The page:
But, as dreams faded, gradually, I started to move from fantasy to rationality as I considered my future and the need for food and shelter, as long as it was a future without the desk, tie, and suit. So, at the conclusion of each school year, I hunted for a summer job, sometimes with little or no success; and my dad (perhaps because he so hated sitting behind his desk or perhaps to help me realize that as bad as the desk was, there were worse things to do) helped find me outdoor jobs. Three stand out.
One year, through the good graces of the New Haven political machine, I was blessed with the opportunity to paint the lines on the highways of Connecticut — you know the ones, down the middle of the road and the crosswalks. No suit, no tie, no desk and a substantial chance for a great tan. When the crew and I painted the lines by a West Haven beach, it was also a good job for girl-watching. The state issued each line painting crew member a hard hat and a bright orange fluorescent vest. The vest was designed to catch the driver’s eye so I would not be splattered all over the new freshly painted lines. The hard hat was apparently designed to save me from injury in the event a driver did not spy the reflective vest and splattered me. The vest seemed to work; I never tested the hard hat, but I had my doubts that it would work if put to the test.
As in everything I do, I learned something about myself that summer. In painting lines, I learned very quickly that I was not a Rembrandt of the open New England roads. I could not paint a straight line to save my life. Not to worry; Connecticut was a progressive state at the time, and if I could not paint a straight line, I could still work on the crew, scattering glass beads in the freshly painted lines. As the paint dried, the glass beads became embedded in the line and at night, reflected the headlights and helped the nighttime drivers see better and stay within the lines. I was a pretty good bead-scatterer, but after a summer of painting crooked lines, spilling paint on the shoes of other workers, and scattering beads, it just did not seem to me that I was cut out to be a line-painter for the state. No line-painting talent.
The next year, I could not find a job, but my dad came through in the clutch. This time, I had a real man’s job. I was a septic tank troubleshooter at a mobile home park. I worked with another man who operated the backhoe. There was no written job description, but my job apparently was to get down into the hole he had dug and try to see what the problem was. The first few hours of my first day on the job went quite well. The other guy dug, and I hung out, occasionally peering into the hole to evaluate the situation in my capacity as troubleshooter. It was noisy work, so I typically just turned to my colleague and gave him the thumbs-up sign that his hole was coming along quite nicely.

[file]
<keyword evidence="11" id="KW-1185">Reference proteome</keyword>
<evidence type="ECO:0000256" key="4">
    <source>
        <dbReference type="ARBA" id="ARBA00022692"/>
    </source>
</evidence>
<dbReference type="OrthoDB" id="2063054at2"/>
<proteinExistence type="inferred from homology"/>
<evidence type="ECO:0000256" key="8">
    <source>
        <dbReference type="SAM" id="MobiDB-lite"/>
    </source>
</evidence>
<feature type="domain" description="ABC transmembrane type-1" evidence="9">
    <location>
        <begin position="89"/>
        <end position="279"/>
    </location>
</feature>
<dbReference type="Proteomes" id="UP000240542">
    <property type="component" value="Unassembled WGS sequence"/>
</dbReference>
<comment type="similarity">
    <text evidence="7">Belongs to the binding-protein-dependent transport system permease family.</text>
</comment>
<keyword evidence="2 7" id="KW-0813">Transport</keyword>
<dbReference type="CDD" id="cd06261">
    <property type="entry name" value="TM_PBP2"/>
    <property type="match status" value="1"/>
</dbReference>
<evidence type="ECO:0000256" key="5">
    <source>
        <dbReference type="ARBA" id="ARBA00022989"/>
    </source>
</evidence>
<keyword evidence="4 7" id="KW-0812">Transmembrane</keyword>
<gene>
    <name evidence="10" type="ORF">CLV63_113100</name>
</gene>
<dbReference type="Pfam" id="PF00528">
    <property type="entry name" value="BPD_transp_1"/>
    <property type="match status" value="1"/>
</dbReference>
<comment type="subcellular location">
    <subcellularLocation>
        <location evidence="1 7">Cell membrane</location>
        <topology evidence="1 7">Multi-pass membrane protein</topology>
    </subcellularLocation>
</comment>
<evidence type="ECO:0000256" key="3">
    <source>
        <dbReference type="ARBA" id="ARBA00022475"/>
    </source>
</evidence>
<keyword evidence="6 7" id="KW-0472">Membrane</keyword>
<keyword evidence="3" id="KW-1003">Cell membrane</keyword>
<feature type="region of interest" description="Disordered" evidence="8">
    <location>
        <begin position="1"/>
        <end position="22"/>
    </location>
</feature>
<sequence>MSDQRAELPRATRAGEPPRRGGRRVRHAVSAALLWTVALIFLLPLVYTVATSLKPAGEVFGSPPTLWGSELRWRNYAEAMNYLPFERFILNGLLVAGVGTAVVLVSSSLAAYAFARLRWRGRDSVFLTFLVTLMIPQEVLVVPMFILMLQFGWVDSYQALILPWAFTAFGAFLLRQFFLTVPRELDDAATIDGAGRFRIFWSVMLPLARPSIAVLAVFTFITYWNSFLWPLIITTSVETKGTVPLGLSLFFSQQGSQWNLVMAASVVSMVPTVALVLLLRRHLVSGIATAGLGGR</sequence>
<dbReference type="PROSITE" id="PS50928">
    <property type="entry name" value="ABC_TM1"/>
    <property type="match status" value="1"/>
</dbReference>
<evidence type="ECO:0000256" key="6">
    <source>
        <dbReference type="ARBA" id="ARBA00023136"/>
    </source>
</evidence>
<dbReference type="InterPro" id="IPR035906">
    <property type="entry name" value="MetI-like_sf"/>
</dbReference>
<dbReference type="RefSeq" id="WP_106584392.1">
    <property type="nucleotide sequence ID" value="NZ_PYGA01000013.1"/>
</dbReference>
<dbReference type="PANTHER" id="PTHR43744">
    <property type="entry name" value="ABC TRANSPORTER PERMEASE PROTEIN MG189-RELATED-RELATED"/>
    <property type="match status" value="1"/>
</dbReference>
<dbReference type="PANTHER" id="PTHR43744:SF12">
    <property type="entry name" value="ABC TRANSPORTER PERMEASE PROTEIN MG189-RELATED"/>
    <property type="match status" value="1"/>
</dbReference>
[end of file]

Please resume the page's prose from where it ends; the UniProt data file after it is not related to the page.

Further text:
The days of early summer in Connecticut are so fine, and made for hanging out, and I am sure they influenced my distaste for sitting behind a desk. The air smells so sweet out in the country and there always seems to be a breeze. While my colleague dug the hole, I had plenty of time to reflect on the air and the breeze, as well as the growing list of career choices I had left behind: Spiderman, baseball, basketball, rock and roll, and line painting.
Soon, the hole was finished, and it was my turn to go to work. I was offered no training class on how to be an effective troubleshooter. All I was told I had to do was to identify septic tank trouble and help fix it. Now, the key to this kind of work from what I could gather was to make sure that care was exercised in going down into the hole, and above all else, to make sure that the mobile homeowner under no circumstances flushed anything, especially the toilet, while I was in the hole. What I did not know was that it was not the backhoe operator’s job to enforce this latter crucial requirement. I later found out that enforcing the anti-flushing rule was the responsibility of the troubleshooter — me. I do not think I will ever forget that day when I added the phrase septic tank troubleshooter to the list of careers that I could eliminate from my life plan.
We broke for lunch and found one of those maples growing its dense mop of leaves that later in the New England fall, make Connecticut so singularly and everlastingly memorable, and under the maple tree, we ate and talked about baseball and basketball and rock and roll and outdoor jobs and not being bound by any ties, whether the neck kind, or the female kind, or the life-shaping kind, and when we finished, down into the hole I descended.